190 Works

Data from: Gigapixel big data movies provide cost‐effective seascape scale direct measurements of open‐access coastal human use such as recreational fisheries

David J. H. Flynn, Tim P. Lynch, Neville S. Barrett, Lincoln S. C. Wong, Carlie Devine & David Hughes
Collecting data on unlicensed open‐access coastal activities, such as some types of recreational fishing, has often relied on telephone interviews selected from landline directories. However, this approach is becoming obsolete due to changes in communication technology such as a switch to unlisted mobile phones. Other methods, such as boat ramp interviews, are often impractical due to high labor cost. We trialed an autonomous, ultra‐high‐resolution photosampling method as a cost effect solution for direct measurements of...

Data from: Herbivores safeguard plant diversity by reducing variability in dominance

Brent Mortensen, Brent Danielson, Stan W. Harpole, Juan Alberti, Carlos Alberto Arnillas, Lori Biederman, Elizabeth T. Borer, Marc W. Cadotte, John M. Dwyer, Nicole Hagenah, Yann Hautier, Pablo Luis Peri, Eric W. Seabloom & W. Stanley Harpole
1. Reductions in community evenness can lead to local extinctions as dominant species exclude subordinate species; however, herbivores can prevent competitive exclusion by consuming otherwise dominant plant species, thus increasing evenness. While these predictions logically result from chronic, gradual reductions in evenness, rapid, temporary pulses of dominance may also reduce species richness. Short pulses of dominance can occur as biotic or abiotic conditions temporarily favor one or a few species, manifested as increased temporal variability...

Data from: An environmental DNA-based method for monitoring spawning activity: a case study, using the endangered Macquarie perch (Macquaria australasica)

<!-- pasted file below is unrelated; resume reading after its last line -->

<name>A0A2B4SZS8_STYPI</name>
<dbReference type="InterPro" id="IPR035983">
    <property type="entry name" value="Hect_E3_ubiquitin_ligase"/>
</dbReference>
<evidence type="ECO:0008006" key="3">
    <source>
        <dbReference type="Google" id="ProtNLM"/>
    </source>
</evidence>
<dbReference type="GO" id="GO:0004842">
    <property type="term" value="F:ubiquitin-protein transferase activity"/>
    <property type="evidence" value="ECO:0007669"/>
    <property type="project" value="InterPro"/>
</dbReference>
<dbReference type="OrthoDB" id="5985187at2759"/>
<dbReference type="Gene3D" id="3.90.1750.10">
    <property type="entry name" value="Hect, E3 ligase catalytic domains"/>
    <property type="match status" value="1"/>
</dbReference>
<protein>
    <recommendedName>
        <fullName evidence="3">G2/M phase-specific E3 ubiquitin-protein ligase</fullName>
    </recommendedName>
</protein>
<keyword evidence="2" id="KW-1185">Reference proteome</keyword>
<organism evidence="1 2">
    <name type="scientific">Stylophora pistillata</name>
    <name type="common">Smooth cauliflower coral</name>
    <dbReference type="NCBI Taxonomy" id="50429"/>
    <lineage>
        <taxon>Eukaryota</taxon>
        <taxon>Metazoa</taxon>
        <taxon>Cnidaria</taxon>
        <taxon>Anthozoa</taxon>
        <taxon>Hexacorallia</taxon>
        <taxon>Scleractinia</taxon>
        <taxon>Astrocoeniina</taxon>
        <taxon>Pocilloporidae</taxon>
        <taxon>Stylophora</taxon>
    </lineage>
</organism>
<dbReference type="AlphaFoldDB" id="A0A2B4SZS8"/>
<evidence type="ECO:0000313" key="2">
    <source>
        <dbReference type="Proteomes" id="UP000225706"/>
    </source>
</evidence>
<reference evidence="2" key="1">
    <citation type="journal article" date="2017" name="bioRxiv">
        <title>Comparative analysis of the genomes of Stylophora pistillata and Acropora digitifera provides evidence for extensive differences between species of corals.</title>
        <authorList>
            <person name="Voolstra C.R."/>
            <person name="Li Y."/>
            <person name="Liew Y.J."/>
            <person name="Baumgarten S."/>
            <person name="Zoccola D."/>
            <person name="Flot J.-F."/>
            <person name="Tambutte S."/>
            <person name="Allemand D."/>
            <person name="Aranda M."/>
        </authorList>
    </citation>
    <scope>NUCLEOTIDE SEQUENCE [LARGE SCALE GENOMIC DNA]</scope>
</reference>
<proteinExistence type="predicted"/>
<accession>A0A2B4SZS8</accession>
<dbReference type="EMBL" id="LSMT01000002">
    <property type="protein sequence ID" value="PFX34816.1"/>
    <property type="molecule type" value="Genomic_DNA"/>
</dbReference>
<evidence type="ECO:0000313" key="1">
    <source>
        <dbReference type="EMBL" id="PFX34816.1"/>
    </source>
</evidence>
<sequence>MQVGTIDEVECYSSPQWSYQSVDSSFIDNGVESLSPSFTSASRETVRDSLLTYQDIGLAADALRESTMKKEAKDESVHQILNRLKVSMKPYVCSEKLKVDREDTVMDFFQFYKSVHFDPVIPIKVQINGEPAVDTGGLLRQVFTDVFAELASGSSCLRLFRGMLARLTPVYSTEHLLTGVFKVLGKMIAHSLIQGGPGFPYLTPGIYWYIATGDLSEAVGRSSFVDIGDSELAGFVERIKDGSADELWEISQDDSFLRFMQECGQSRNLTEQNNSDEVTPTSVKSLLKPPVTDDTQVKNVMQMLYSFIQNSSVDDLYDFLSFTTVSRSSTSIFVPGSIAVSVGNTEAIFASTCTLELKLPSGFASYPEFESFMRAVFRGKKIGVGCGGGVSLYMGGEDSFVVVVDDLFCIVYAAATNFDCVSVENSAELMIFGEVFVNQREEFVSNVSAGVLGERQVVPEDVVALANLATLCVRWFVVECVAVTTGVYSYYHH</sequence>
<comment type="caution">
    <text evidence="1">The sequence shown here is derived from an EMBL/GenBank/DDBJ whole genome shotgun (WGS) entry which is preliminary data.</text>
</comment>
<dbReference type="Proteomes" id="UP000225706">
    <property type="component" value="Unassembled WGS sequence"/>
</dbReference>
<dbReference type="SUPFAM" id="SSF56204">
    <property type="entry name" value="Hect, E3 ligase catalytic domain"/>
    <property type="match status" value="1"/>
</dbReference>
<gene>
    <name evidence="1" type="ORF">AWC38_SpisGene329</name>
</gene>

Jonas Bylemans, Elise M. Furlan, Christopher M. Hardy, Prudence McGuffie, Mark Lintermans & Dianne M. Gleeson
Determining the timing and location of reproductive events is critical for efficient management of species. However, methods currently used for aquatic species are costly, time intensive, biased and often require destructive or injurious sampling. Hence, developing a non-invasive sampling method to accurately determine the timing and location of reproduction for aquatic species would be extremely valuable. We conducted an experimental and field study to determine the influence of spawning, and the mass release of spermatozoa...

Data from: Understanding age-specific dispersal in fishes through hydrodynamic modelling, genetic simulations and microsatellite DNA analysis

Oliver Berry, Philip England, Ross J. Marriot, Stephen J. Newman & Christopher P. Burridge
Many marine species have vastly different capacities for dispersal during larval, juvenile and adult life stages, and this has the potential to complicate the identification of population boundaries and the implementation of effective management strategies such as marine protected areas. Genetic studies of population structure and dispersal rarely disentangle these differences and usually provide only lifetime-averaged information that can be considered by managers. We address this limitation by combining age-specific autocorrelation analysis of microsatellite genotypes,...

Data from: The inverted U-shaped effect of urban hotspots spatial compactness on urban economic growth

Weipan Xu, Haohui Chen, Enrique Frias-Martinez, Manuel Cebrian & Xun Li
The compact city, as a sustainable concept, is intended to augment the efficiency of urban function. However, previous studies have concentrated more on morphology than on structure. The present study focuses on urban structural elements, i.e., urban hotspots consisting of high-density and high-intensity socioeconomic zones, and explores the economic performance associated with their spatial structure. We use nighttime luminosity (NTL) data and the Loubar method to identify and extract the hotspot and ultimately draw two...